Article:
The UTA estimated the construction cost at $101 million for the 5.3-mi. transit connection between downtown Ogden and the campuses of Weber State University and McKay-Dee Hospital.
Construction of Ogden's bus rapid transit (BRT) line is finally slated to begin this fall.
The Utah Transit Authority has selected Stacy and Witbeck Inc. as the general contractor. The UTA estimated the construction cost at $101 million for the 5.3-mi. transit connection between downtown Ogden and the campuses of Weber State University and McKay-Dee Hospital.
Stacy and Witbeck Inc., a Calif.-based company, has done civil construction work for close to 40 years since 1981. It has completed 500 major infrastructure projects, according to the company website. This includes corridors, rail extensions, stations, streetcars and viaduct replacement projects in Utah, Calif., Ariz., Wash. And Ore., Miss., Mich., Colo. and Texas. The company also has offices in Portland, Ore. and Salt Lake City.
The project, which has been in planning stages for more than 10 years, was previously valuated at anywhere from $60 to $80 million, now accounts for 10 electric buses and charging infrastructure, 13 stations along the route, road widening, some roadway construction at WSU, right of way purchases and utility locations.
UTA will receive a Federal Transit Administration Small Starts grant that will fund about 64 percent of the total cost of the project. The preliminary cost and construction schedules were required to be submitted before the grant could be awarded.
Service for the BRT line will start at the Ogden UTA transit center at 2350 Wall Ave. and will head east on 23rd street to Washington Boulevard, then will go south along Washington Boulevard to 25th Street, then turn east along 25th Street to Harrison Boulevard and then finally head south to WSU and a planned transit center at the Dee Events Center.
This project has been many years in the making. According to Ogden City Council documents, an Ogden/WSU transit study commenced in November 2004. The first version of the project called for a streetcar system, but officials deemed that option too expensive in 2016.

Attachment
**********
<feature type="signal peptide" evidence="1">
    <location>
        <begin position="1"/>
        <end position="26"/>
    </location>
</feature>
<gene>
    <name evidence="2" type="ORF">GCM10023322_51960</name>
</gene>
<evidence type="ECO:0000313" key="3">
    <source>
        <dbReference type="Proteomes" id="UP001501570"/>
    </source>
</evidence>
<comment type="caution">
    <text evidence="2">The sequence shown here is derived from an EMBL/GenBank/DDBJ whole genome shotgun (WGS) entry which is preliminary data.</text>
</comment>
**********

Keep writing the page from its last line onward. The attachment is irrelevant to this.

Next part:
Ogden Mayor Mike Caldwell said, "This is a huge deal for Ogden. It's going to change the way people move through our community for years to come.
City officials said that construction will begin either in Sept. or Oct. According to BRT project documents, the BRT service is scheduled to be up and running by August 2022.
A local funding match for the project was finalized in August 2018 when Weber County agreed to contribute $5 million and UTA committed $7 million. The Weber Area Council of Governments had previously approved $2.5 million for the transit line, as well as the Wasatch Front Regional ($1.5 million) and the UTA ($1 million).
- Increased Service: A bus every 10-minutes means less time waiting. The Ogden/WSU will provide 16% more service than the existing 603.
- Improved Access to WSU: This project includes a brand new bus-only road which will run right through the center of campus. A BRT station will be located next to the student union.
- Regional Connection: The Ogden/WSU BRT connects major destinations in Ogden to FrontRunner; which brings people to the community from Salt Lake City, Provo, and all points in-between.
- Provides Access to Jobs: This project connects downtown Ogden, Weber State University, and McKay Dee Hospital, which are the top three employment centers in Ogden.
- Addresses the Wasatch Front's Air Quality: Improved transit service from FrontRunner will encourage more people to use transit, limiting the number of cars on the road. This investment will also help make Ogden more pedestrian and bike friendly.
- Helps reduce congestion and parking demand at WSU: As more students, faculty, and staff ride transit to the campus, less parking will be needed. This will enable WSU to redevelop some of its parking areas.
- Promotes Economic Development: Implementing BRT in Ogden has the potential to spur $550M in economic development by 2040 (based on previous research).